Always smiling. Always friendly. And above all else, always positive.

That was my friend, Tom Barnabo.

Barney, as he was known to so many, lived life to the fullest.

A fellow 1982 Janesville Parker High graduate, Barnabo followed in his father Don’s footsteps by embarking on a career as a physical education teacher, along with coaching football and track and field.

Barnabo spent the last 24 years teaching physical education at Dowling Catholic High School in West Des Moines, Iowa, and was currently an assistant boys track coach. He also was the defensive line coach for Grand View University—an NAIA school in Des Moines.

On Oct. 28, Barnabo tested positive for COVID-19. His symptoms worsened by Nov. 5, and he sought medical treatment at a local hospital. He was not admitted at the time and died from COVID-related complications Saturday at the age of 57.

Dowling Catholic principal Matt Meendering said Barnabo’s death hit the school hard.

“It’s a huge void, there’s no doubt about it,” Meendering said. “He had such a big heart and impacted so many kids in such a positive way.

“The thing we’ll miss most about Tom is his positive attitude and the lift that it gave our school. He never had a bad day and never said a bad word about anybody. I know his department (phy ed), like the rest of us, is really struggling right now to make sense out of all of this.”

Playing for his father at Parker, Barney was a standout on the football field. He earned all-state honors his senior year as a linebacker and played in the North/South High School All-Star Shrine game. He went on to play for Drake University from 1982-87.

After graduating from Drake, Barnabo taught and coached in Iowa at Simpson College and Urbandale High School. He began at Dowling Catholic in 1997 as a PE teacher and was the defensive coordinator for a football team that won back-to-back state titles in 2000 and 2001.

In 2008, Grand View added football to its existing sports programs. Mike Woodley was the very first coach for the Vikings, and the first call he made to put a coaching staff together was to Barnabo.

Mike had known Don Barnabo for a long time and knew his son was an up-and-coming star in the coaching ranks because of his positive attitude and strong football background.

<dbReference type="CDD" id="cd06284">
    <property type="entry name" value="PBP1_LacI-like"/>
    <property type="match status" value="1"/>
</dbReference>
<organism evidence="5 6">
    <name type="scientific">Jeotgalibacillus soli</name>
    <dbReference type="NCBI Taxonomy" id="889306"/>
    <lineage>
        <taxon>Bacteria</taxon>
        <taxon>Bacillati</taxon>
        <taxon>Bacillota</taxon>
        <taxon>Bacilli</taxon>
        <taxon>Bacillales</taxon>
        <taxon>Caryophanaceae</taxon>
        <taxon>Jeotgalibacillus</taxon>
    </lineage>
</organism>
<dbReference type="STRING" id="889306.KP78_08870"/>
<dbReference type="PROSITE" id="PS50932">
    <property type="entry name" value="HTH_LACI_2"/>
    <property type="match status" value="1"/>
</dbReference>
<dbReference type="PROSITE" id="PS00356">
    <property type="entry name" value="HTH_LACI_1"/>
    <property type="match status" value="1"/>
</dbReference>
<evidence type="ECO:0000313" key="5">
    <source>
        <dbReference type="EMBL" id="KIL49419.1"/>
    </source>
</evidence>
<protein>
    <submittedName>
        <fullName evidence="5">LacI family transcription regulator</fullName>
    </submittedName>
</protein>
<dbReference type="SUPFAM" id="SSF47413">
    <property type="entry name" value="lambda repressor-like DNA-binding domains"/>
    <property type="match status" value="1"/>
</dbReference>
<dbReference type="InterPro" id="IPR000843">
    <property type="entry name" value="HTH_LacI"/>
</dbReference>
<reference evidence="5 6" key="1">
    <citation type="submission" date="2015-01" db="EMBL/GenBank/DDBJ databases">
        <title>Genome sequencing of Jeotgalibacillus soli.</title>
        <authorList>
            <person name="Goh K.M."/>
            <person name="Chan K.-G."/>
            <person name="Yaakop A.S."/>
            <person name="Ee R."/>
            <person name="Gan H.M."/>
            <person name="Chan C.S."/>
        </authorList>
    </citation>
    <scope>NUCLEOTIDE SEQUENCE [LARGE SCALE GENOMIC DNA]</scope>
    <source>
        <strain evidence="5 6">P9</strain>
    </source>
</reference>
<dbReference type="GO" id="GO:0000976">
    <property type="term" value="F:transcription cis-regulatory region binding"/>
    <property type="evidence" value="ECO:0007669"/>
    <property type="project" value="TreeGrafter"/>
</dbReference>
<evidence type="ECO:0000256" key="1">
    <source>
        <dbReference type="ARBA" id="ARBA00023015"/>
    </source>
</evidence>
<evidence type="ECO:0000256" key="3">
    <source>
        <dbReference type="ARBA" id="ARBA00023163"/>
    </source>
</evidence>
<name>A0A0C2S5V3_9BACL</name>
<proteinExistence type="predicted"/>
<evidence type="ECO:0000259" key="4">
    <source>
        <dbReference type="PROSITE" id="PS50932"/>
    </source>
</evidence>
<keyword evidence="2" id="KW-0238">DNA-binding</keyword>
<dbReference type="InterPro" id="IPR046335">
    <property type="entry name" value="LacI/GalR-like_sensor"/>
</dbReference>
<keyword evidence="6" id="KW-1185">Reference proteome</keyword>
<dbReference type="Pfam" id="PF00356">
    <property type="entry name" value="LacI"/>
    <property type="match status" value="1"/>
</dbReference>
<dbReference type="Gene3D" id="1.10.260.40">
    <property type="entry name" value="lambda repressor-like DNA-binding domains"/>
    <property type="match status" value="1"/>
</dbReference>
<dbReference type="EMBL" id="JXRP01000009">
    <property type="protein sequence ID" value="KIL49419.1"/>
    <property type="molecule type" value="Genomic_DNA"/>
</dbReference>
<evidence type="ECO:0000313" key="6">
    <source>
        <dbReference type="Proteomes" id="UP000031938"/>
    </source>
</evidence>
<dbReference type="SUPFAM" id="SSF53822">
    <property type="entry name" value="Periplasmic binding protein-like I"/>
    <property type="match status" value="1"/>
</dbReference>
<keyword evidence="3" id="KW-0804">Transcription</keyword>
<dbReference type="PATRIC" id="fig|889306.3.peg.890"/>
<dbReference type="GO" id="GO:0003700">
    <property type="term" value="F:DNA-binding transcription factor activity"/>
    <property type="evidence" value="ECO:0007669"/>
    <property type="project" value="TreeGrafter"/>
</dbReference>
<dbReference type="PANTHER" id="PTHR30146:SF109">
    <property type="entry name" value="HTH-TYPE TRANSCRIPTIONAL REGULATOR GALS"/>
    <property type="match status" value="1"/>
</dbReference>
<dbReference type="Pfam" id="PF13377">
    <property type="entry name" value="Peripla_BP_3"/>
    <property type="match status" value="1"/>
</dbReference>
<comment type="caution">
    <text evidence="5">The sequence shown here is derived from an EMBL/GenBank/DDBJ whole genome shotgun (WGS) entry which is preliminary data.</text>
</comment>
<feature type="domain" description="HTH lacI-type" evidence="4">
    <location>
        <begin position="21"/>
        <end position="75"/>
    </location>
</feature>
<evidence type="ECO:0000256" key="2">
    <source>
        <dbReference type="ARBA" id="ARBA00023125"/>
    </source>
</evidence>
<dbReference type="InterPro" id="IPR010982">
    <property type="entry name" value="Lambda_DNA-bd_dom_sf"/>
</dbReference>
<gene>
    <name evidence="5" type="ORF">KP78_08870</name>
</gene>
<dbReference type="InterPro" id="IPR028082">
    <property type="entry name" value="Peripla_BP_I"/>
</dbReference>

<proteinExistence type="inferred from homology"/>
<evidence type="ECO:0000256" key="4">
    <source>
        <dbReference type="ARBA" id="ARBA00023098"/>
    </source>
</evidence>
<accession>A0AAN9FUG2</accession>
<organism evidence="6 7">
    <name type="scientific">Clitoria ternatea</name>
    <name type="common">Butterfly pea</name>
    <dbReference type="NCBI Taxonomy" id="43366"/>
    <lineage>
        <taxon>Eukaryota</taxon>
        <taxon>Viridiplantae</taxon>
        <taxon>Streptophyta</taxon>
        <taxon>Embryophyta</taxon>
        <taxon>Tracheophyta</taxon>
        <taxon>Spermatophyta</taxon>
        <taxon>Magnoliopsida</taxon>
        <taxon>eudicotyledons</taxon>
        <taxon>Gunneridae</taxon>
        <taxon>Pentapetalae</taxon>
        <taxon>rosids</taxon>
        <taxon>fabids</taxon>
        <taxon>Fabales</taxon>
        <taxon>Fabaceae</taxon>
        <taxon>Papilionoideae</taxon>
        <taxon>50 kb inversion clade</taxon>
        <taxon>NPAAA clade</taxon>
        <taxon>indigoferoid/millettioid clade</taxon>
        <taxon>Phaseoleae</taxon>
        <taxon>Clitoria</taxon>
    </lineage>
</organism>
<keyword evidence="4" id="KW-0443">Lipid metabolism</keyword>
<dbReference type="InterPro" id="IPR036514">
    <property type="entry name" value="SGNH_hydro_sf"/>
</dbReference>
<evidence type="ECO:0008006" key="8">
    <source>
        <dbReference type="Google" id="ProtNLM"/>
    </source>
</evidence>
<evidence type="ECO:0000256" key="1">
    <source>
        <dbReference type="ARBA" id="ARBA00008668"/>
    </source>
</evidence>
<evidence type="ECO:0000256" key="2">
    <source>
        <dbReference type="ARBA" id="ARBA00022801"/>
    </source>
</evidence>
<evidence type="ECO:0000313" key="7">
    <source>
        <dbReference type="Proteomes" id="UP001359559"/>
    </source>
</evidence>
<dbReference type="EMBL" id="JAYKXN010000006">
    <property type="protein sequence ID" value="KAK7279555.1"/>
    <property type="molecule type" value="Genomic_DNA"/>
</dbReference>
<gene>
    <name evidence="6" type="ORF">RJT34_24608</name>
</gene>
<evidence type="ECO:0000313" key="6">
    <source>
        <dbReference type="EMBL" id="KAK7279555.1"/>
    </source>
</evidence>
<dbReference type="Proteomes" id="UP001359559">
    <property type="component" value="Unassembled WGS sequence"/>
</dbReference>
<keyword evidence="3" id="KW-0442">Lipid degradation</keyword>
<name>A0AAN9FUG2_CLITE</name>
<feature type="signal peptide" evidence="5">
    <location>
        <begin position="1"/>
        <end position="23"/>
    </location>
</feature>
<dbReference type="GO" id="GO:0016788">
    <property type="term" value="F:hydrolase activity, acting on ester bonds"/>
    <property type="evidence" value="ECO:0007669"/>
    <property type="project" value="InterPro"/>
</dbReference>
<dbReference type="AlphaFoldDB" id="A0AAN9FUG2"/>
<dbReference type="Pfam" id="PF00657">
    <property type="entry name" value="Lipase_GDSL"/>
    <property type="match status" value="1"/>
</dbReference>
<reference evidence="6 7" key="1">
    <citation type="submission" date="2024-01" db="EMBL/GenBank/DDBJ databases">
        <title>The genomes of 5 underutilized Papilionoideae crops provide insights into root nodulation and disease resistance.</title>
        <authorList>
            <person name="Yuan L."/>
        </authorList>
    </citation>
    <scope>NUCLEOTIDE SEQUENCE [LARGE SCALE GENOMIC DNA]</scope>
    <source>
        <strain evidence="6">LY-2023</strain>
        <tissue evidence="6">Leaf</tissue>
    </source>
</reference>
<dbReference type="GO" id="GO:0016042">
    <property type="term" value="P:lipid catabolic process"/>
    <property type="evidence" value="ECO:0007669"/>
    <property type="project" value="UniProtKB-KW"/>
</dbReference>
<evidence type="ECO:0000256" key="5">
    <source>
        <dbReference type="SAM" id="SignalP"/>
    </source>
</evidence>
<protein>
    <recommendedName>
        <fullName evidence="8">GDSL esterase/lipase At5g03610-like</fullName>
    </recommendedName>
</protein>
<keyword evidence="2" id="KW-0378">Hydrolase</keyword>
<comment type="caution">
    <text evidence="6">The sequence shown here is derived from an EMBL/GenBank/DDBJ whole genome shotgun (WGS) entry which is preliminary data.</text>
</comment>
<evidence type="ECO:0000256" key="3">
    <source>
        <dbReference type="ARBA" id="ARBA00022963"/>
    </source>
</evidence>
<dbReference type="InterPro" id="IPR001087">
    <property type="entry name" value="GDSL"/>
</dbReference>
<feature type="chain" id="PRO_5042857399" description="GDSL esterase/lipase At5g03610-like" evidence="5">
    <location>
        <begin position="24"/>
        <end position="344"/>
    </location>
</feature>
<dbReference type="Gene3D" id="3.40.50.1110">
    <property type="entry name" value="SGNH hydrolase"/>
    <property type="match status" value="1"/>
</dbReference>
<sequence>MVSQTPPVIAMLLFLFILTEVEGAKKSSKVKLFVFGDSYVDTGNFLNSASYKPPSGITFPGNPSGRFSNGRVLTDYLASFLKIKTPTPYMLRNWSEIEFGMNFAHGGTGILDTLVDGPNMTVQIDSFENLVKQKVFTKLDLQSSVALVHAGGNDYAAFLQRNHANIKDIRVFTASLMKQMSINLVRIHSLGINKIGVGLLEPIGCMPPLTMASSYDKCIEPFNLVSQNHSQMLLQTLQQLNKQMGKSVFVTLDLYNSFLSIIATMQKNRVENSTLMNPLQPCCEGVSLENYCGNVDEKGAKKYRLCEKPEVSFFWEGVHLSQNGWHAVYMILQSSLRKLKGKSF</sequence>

Tom Barnabo took the job and had been with Grand View ever since. The Vikings won the NAIA national championship in 2013, just six seasons after the program was started.

Joe Woodley, Mike’s son, is in his second season as head coach at Grand View. He said he lost much more than just a coach on his staff.

“It has been a really rough couple of days,” Woodley said. “There have been three or four times the last couple of days where I’ve just broke down. ‘Barn’ was a great friend, my drinking buddy when we needed a beer or two after a game. I’m still in shock.

“In our sport, every team needs that calming presence, and that’s what ‘Coach Barn’ was. Everybody looked to him for that, myself included. He always so positive no matter what the situation.”

Grand View has a home game with Culver-Stockton College on Saturday. Woodley said the team and university will honor Barnabo by wearing decals on their helmets that say “Coach Barn” and will pay tribute with a video on the scoreboard and with a socially-distanced drive-by after the game to pay respects to Tom’s wife, Susan, and sons, Dalton and Cole.

Tom is further survived by father, Don and sister, Lana. Don was a longtime physical education teacher at Parker, as well as the head football coach. He retired and, along with his wife, Arloa, moved to Manitowish Waters. She died in 2018.

Tom visited as often as he could, especially in the summer months. Father and son enjoyed fishing, cookouts, and I’m sure, swapping football stories.

For me, I’ll miss our playful bantering on Facebook, the never-ending pictures of each other’s beloved dogs and having a shot or two of blackberry brandy when he was in town.

Life was always better with Barney around.